The Citizens United decision has fed the growth of “super PACs,” fundraising operations that are collecting millions of dollars – mostly from wealthy corporations and individuals – to finance advertising campaigns promoting or opposing various candidates. The groups are required by law to operate independent of political parties and candidates, but several are run by veteran Republican and Democratic operatives and appear to be closely tied to partisan leaders. This new and unregulated flow of campaign funds has led to one of the most negative campaign seasons in modern history.

* * *

Public Citizen: Way to Go, California! Assembly Passes Resolution Calling for Constitutional Amendment to Overturn Citizens United

California is well in stride to be the third state to call for a constitutional amendment to overturn the U.S. Supreme Court’s Citizens United v. Federal Election Commission decision, which allows corporations to spend unlimited amounts of money in an attempt to influence elections. The California Assembly passed a resolution today – by a 48-22 vote – calling for an amendment, sending the measure to the California Senate.

Introduced Jan. 5 by Assemblymembers Bob Wieckowski and Michael Allen, the resolution calls for an amendment that would prevent corporations from being granted the same rights as individuals and would create fair elections, in which Congress could regulate all forms of campaign spending.

“The Citizens United decision tilts the scales of campaign funding toward those who support wealthy special interests rather than working Americans,” Wieckowski said. “This resolution is designed to send a grassroots message to Washington about the urgent need to overturn the Supreme Court’s ruling and restore fair elections to the people.”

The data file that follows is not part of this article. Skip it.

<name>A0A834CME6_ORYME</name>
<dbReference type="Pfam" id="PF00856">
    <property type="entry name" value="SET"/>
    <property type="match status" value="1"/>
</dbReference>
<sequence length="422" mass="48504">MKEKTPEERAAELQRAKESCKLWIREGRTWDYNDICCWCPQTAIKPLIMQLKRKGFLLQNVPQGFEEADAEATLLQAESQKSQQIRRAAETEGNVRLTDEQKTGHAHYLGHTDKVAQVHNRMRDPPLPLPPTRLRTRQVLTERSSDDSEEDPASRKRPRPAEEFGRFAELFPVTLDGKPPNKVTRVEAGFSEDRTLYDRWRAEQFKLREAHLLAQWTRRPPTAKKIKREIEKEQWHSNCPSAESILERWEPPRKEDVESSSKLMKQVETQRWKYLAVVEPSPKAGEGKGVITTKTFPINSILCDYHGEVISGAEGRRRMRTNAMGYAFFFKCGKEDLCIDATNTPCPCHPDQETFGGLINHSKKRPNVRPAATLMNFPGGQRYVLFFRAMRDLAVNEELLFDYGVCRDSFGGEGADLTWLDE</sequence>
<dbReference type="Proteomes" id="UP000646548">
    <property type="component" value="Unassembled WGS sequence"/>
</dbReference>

Added Jonah Minkoff-Zern, senior organizer with Public Citizen’s Democracy Is For People campaign, “California is poised to take this momentous step in calling for a constitutional amendment to overturn Citizens United and return fair elections and constitutional rights to the people. It is because of the work of dedicated activists throughout the state that California’s elected officials are joining them in taking a stand to say that democracy is for people, not for corporations.”

California’s in good company. Hawaii led the charge in calling for a constitutional amendment, followed by New Mexico on Feb. 11. And while Maryland does not consider such resolutions, a majority of the Maryland Senate and House of Delegates have signed onto a letter calling for an amendment.

Public Citizen has helped lead the introduction of similar resolutions in Massachusetts, Vermont and Maryland, and has supported the efforts of local activists and lawmakers who have introduced similar resolutions in Alaska, Iowa, Kansas and New York. In total, resolutions have been introduced or passed in 16 states. Public Citizen is leading a coordinated effort to pass hundreds of similar resolutions at the local level the week of June 11.  More information about this effort – and a map of resolutions introduced and passed – can be found at www.resolutionsweek.org.

“Every day brings more evidence of how Citizens United is making a mockery of our democracy,” said Robert Weissman, president of Public Citizen. “Thank you, California, for helping lead the charge to re-establish the principle that democracy means ruled by the people, not giant corporations.”

Comments are closed

12 Comments so far

Show All

Comments

Note: Disqus 2012 is best viewed on an up to date browser. Click here for information. Instructions for how to sign up to comment can be viewed here. Our Comment Policy can be viewed here. Please follow the guidelines. Note to Readers: Spam Filter May Capture Legitimate Comments...